The fact is, however, that the New Testament also contains many prohibitions, including a restatement of all those in God’s laws as expressed in the Ten Commandments. The first of these in our text prohibits idolatry. Six others also begin with “thou shalt not.” “Thou shalt not take the name of the LORD thy God in vain”; “Thou shalt not kill”; “Thou shalt not commit adultery”; “Thou shalt not steal”; “Thou shalt not bear false witness”; “Thou shalt not covet” (Exodus 20:7, 13-17).

It is inappropriate for any Christian to ignore these commandments. Godly behavior is more important now than ever before. Not only are these prohibitions all repeated in the New Testament, but there are numerous other “shalt nots” as well, all directed to Christians saved by grace, apart from the works of the law.

For example: “Be not drunk with wine” (Ephesians 5:18); “Be ye angry, and sin not: let not the sun go down upon your wrath” (Ephesians 4:26); “Mind not high things . . . . Be not wise in your own conceits” (Romans 12:16); “avenge not yourselves” (Romans 12:19); and many, many others.

There are numerous positive aspects to the Christian life, of course, but there are also things a Christian should not do. We do not work for our salvation, but we must work out our salvation, putting off the works of the flesh and putting on the works of a regenerate life. HMM

We would like to see Jesus

John 12:20-36

John 12:20-22

These Greeks did well to desire to see the great teacher, and we shall do still better if in all our attendances upon religious worship our chief desire shall be to see Jesus. We should desire this that we may know him better, trust him more readily, and become more like him. We miss the end of public worship if we fail to see Jesus.

John 12:23, 24

Our Lord showed that he could only reach his mediatorial glory through death, and he then went on to teach the Greeks, and us, that, in like manner, by self-denial only can any of us attain to glory.

John 12:25-30

This was the third time the heavenly voice had borne witness to him. First, when as our Priest he commenced his life-work at his baptism; a second time upon the mount of transfiguration, when his Father said “Hear ye him,” thus marking him out as the prophet long foretold; and now a third time when he had just entered Jerusalem as

King. Thus in each of his three offices the Father bare witness concerning him.

John 12:32, 33

Thus by his death Satan is conquered and cast down from the seat of power, and souls are saved by myriads.

Matthew 21:17

 

We would see Jesus, for we know

His sovereign grace alone

Can on us hearts of flesh bestow,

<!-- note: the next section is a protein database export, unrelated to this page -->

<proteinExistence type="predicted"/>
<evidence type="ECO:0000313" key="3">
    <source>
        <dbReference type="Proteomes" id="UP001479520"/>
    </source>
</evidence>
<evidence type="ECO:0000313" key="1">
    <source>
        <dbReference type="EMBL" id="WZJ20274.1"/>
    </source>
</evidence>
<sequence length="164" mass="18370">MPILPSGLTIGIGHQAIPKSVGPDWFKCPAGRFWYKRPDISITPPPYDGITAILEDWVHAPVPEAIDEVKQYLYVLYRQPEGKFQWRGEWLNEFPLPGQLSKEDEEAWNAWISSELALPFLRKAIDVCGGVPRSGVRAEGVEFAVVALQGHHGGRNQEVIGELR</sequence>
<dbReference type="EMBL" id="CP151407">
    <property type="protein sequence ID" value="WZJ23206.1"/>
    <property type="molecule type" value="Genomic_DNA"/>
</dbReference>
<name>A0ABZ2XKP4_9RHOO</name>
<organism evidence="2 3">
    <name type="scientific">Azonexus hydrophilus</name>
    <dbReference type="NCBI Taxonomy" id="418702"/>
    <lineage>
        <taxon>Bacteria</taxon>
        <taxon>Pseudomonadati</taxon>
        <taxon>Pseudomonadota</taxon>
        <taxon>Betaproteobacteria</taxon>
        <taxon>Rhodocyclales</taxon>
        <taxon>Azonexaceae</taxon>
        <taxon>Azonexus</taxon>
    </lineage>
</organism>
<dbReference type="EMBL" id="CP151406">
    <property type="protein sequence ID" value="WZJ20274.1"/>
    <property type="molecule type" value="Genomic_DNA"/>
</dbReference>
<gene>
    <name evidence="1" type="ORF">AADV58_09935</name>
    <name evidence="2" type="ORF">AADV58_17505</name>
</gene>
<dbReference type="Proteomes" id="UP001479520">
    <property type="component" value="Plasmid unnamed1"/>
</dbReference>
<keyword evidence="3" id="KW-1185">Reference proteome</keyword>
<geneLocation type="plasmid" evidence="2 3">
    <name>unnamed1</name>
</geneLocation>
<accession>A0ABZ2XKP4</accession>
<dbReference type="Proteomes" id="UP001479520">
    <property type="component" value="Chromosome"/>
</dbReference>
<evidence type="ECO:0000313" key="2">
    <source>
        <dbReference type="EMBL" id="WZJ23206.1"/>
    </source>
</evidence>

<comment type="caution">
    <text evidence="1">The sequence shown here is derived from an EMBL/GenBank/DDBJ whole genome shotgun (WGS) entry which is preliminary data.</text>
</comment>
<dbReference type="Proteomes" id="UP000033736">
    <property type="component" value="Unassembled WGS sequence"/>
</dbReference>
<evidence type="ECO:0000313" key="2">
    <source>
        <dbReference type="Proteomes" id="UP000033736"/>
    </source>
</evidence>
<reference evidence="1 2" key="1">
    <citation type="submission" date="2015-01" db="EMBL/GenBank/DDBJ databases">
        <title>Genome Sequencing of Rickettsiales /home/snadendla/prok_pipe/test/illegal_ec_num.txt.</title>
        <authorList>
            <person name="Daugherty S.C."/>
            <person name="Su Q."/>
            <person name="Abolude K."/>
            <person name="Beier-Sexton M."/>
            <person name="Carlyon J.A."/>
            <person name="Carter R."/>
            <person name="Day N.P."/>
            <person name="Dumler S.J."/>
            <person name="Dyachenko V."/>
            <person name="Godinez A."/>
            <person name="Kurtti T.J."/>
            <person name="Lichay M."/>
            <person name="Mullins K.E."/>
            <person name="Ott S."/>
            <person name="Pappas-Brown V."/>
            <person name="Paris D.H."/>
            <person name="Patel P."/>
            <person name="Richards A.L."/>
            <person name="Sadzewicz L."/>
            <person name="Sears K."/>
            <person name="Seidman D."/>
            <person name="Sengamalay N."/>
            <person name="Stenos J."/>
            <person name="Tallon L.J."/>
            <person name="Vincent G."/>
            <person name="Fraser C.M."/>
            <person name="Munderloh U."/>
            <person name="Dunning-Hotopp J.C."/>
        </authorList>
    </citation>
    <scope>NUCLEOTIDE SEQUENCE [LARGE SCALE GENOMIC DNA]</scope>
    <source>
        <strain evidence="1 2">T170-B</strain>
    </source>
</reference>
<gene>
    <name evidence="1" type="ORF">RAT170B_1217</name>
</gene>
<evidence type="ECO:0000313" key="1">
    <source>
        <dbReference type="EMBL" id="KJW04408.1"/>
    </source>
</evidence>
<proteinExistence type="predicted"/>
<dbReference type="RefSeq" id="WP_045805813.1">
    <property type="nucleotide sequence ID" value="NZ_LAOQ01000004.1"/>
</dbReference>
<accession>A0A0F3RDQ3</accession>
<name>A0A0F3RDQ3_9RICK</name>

And for our sins atone.

 

We would see Jesus, does not he

Bid contrite sinners come?

And to such guilty souls as we

Proclaim “There yet is room!”

 

We would see Jesus, for his saints

May lean upon his breast;

Pour out with confidence their plaints,

And find celestial rest.

 

We would see Jesus, and would pray

For those unhappy friends,

Who still pursue that crooked way

Which in perdition ends.

 

Christ is Glorified in Us

Eye hath not seen, nor ear heard… the things which God hath prepared for them that love him. (1 Corinthians 2:9)

The Bible tells us that eye has not seen nor ear heard, neither has it entered into the heart of men, the things that God has laid up for those who love Him!

That is why the apostle goes on to remind us that God has revealed these mysteries to us by the Holy Spirit.

Oh, if we would only stop trying to make the Holy Spirit our servant and begin to live in His life as the fish lives in the sea, we would enter into the riches of glory about which we know nothing now. Too many of us want the Holy Spirit in order to have some gift—healing or tongues or preaching or prophecy.

Yes, these have their place in that total pattern of the New Testament, but let us never pray that we may be filled with the Spirit for a secondary purpose!

Remember, God wants to fill you with His Spirit as an end in your moral life. God’s purpose is that we should know Him first of all, and be lost in Him; and that we should enter into the fullness of the Spirit that the eternal Son, Jesus Christ, may be glorified in us!

 

Thank Him; Dwell Acceptably

Surely the righteous shall give thanks unto thy name: the upright shall dwell in thy presence. Ps. 140:13

Oh that my heart may be upright, that I may always be able to bless the name of the Lord! He is so good to those that be good, that I would fain be among them, and feel myself full of thankfulness every day. Perhaps, for a moment, the righteous are staggered when their integrity results in severe trial; but assuredly the day shall come when they shall bless their God that they did not yield to evil suggestions and adopt a shifty policy. In the long run true men will thank the God of the right for leading them by a right way. Oh that I may be among them!

What a promise is implied in this second clause, “The upright shall dwell in thy presence”! They shall stand accepted where others appear only to be condemned. They shall be the courtiers of the Great King, indulged with audience whensoever they desire it. They shall be favored ones upon whom Jehovah smiles, and with whom He graciously communes. Lord, I covet this high honor, this precious privilege: it will be Heaven on earth to me to enjoy it. Make me in all things upright, that I may today, and tomorrow, and every day stand in thy heavenly presence. Then will I give thanks unto thy name evermore. Amen.